Quebec Politicians Weigh In On 'Delicate' Issue Of Burkini Ban

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QUEBEC — It would be difficult for Quebec to follow the lead of the French cities that have banned burkini swimsuits, the province's international relations minister said Wednesday.

Christine St-Pierre said the Canadian and Quebec charters of rights and freedoms would make it "very, very difficult to ban" the body-covering swimwear.

While stating she didn't want to immerse herself in another country's debate, she acknowledged the issue is a "delicate" one.

"Do we tell women, 'stay at home, don't leave your home, stay isolated and don't go out?'" she said. "That's the question we have to ask."

burkini
Mecca Laa Laa wears a burkini on her first surf lifesaving patrol in Sydney, Australia. (Photo: Matt King/Getty Images)

Justice Minister Stephanie Vallee, when questioned on the same issue, said she believes women have the right to dress the way they choose.

"People have the right to their beliefs and can dress how they want," said Vallee, adding that includes those who dress "a bit more shockingly as well."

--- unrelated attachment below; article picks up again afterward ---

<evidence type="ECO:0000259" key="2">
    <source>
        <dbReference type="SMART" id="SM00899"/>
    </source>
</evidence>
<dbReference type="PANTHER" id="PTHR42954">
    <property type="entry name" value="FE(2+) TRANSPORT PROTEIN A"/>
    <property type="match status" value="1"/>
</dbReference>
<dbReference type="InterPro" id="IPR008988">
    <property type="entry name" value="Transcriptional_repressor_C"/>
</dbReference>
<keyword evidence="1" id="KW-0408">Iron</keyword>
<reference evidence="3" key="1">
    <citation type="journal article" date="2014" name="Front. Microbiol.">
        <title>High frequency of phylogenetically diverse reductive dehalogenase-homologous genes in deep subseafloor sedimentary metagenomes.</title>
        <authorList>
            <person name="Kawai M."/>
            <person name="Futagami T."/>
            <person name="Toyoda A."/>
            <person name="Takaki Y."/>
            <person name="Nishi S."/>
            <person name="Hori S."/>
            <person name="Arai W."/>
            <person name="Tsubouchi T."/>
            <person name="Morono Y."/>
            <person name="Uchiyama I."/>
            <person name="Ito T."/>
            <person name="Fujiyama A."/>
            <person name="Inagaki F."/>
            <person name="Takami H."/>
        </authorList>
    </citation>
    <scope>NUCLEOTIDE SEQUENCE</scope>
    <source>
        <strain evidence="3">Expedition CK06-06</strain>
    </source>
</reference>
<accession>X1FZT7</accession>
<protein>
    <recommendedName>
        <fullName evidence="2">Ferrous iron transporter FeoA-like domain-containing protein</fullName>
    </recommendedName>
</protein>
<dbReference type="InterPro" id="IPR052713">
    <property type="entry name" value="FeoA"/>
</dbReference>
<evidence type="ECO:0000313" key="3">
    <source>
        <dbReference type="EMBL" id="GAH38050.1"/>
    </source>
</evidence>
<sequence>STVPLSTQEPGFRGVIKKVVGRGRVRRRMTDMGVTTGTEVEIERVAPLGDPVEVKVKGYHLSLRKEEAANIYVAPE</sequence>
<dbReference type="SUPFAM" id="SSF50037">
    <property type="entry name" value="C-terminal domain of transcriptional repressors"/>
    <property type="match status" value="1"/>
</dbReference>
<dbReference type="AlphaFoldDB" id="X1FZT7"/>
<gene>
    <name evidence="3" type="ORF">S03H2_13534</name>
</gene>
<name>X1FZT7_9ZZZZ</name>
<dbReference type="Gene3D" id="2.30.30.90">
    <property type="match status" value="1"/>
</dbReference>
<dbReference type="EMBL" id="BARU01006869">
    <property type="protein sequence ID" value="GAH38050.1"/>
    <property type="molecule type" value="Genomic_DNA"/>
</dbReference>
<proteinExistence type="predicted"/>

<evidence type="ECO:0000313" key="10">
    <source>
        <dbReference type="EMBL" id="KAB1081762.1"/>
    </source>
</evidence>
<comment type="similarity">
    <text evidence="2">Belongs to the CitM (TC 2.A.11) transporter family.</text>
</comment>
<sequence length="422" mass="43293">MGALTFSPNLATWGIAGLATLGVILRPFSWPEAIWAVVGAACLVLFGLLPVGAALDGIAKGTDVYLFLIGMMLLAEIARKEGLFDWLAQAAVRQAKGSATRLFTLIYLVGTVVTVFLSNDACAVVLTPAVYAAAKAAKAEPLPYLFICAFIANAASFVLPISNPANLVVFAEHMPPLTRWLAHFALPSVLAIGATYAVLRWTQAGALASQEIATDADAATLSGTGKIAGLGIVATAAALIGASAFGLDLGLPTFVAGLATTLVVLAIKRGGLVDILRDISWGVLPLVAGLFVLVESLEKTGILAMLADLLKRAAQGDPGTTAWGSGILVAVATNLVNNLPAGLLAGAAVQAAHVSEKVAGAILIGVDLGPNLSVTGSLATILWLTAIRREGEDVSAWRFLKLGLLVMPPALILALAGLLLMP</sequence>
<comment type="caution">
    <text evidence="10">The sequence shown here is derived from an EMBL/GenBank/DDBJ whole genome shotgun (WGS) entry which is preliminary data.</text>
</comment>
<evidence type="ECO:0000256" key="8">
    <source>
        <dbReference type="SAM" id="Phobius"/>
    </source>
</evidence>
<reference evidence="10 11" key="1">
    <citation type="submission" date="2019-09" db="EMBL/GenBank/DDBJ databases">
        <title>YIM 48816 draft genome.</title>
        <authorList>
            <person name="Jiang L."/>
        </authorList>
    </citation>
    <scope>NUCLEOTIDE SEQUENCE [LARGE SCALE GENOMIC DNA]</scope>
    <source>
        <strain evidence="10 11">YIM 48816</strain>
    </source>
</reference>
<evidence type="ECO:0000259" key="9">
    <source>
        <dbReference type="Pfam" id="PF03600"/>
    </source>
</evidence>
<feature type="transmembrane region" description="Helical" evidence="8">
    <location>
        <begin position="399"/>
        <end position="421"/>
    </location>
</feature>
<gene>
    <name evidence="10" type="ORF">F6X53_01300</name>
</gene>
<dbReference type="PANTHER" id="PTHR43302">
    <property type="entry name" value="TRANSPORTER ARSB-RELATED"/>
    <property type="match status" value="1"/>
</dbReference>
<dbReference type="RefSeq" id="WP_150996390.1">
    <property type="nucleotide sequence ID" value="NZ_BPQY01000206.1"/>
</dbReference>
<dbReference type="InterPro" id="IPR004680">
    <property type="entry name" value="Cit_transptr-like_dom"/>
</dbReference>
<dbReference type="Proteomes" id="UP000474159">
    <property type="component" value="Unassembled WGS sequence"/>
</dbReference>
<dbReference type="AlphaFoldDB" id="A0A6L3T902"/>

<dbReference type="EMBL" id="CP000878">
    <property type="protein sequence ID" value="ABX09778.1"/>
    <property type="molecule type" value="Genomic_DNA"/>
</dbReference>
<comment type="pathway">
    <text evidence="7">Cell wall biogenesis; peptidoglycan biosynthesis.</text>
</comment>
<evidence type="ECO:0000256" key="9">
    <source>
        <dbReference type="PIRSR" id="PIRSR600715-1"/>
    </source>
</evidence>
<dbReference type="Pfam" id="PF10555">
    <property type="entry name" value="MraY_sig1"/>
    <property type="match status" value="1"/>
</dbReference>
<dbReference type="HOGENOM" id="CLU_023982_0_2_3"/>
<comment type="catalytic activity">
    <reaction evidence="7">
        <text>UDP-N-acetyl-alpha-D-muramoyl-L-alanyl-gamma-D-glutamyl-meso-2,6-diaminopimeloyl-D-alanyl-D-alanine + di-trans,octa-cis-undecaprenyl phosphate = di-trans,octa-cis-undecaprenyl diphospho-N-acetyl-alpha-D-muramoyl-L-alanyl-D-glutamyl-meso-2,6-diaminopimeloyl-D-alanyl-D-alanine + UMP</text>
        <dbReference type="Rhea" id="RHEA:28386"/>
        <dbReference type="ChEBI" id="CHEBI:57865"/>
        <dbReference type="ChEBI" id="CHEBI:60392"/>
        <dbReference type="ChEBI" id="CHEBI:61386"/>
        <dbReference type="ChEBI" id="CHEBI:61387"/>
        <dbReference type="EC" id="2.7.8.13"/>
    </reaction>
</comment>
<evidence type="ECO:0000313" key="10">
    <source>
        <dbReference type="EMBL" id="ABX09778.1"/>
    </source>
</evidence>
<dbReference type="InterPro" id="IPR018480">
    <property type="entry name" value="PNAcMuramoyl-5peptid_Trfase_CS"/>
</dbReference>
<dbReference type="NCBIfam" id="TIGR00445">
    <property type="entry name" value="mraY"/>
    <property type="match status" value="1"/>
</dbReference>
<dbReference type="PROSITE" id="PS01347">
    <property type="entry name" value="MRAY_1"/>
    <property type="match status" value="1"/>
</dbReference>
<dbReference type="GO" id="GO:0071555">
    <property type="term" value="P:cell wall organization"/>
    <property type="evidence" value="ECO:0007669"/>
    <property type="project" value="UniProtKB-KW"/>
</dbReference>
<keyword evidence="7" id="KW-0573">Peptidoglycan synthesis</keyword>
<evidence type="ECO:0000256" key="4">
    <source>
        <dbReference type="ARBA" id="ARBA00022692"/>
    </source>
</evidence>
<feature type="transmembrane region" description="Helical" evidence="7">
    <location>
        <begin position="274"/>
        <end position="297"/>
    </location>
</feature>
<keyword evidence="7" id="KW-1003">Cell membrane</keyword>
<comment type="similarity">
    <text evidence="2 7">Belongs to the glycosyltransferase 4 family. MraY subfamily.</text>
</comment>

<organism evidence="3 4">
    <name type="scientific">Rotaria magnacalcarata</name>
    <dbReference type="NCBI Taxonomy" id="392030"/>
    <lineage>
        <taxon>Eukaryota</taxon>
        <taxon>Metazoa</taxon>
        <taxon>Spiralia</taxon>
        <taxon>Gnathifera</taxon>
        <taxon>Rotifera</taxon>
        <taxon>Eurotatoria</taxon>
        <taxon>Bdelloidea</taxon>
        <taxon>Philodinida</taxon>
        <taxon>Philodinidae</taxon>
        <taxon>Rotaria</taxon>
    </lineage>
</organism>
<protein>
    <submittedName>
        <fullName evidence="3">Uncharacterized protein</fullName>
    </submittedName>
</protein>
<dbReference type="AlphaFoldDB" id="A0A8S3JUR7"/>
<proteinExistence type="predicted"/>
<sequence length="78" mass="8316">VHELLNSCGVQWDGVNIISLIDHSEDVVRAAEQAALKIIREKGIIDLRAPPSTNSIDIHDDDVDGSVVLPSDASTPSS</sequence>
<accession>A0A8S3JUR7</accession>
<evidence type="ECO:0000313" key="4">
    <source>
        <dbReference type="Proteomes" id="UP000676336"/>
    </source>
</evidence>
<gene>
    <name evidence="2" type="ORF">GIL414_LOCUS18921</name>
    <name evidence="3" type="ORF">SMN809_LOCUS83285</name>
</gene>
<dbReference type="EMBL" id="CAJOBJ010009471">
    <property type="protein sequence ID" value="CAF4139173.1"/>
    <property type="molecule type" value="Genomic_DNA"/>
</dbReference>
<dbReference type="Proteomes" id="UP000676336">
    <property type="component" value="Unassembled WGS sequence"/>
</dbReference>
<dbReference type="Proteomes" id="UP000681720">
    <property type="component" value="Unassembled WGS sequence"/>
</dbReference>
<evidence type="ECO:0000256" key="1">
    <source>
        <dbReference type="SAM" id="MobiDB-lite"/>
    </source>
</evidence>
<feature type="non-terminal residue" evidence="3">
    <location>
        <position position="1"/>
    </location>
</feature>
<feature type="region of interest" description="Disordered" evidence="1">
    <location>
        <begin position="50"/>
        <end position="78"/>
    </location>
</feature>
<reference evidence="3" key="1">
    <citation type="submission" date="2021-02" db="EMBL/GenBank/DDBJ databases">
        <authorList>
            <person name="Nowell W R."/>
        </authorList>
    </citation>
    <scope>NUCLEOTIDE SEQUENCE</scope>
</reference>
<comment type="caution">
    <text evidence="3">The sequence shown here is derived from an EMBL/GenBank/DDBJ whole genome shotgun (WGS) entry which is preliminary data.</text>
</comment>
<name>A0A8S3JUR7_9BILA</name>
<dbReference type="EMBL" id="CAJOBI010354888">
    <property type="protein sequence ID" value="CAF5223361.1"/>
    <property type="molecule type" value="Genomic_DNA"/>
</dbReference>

Vallee said she doesn't believe burkinis — whose name combines 'burka' and 'bikini' — are common in Quebec. The swim garment covers the legs, arms and torso and also includes a veil.

In June 2015, Vallee tabled the province's state neutrality bill, which would ban face coverings for anyone giving or receiving government services.

"People have the right to their beliefs and can dress how they want."

The previous Parti Quebecois government had gone further, calling for state secularism and seeking to ban the wearing of visible religious symbols for provincial employees, including hijabs, turbans, kippas and larger-than-average crucifixes.

St-Pierre, a former minister for the status of women, said the Couillard government continues to stand behind its yet-to-be-adopted bill, which would ban face coverings in the government sphere.

"Accepting the burkini is admitting that a woman's body is an object of temptation and that it must disappear at all costs."

"That's our position for reasons of security," she said.

A member of the legislature for the right-leaning Coalition for Quebec's Future said she favours banning the clothing.

"It is a very serious symbol," said Nathalie Roy. "It represents hiding a woman's body. Accepting the burkini is admitting that a woman's body is an object of temptation and that it must disappear at all costs."

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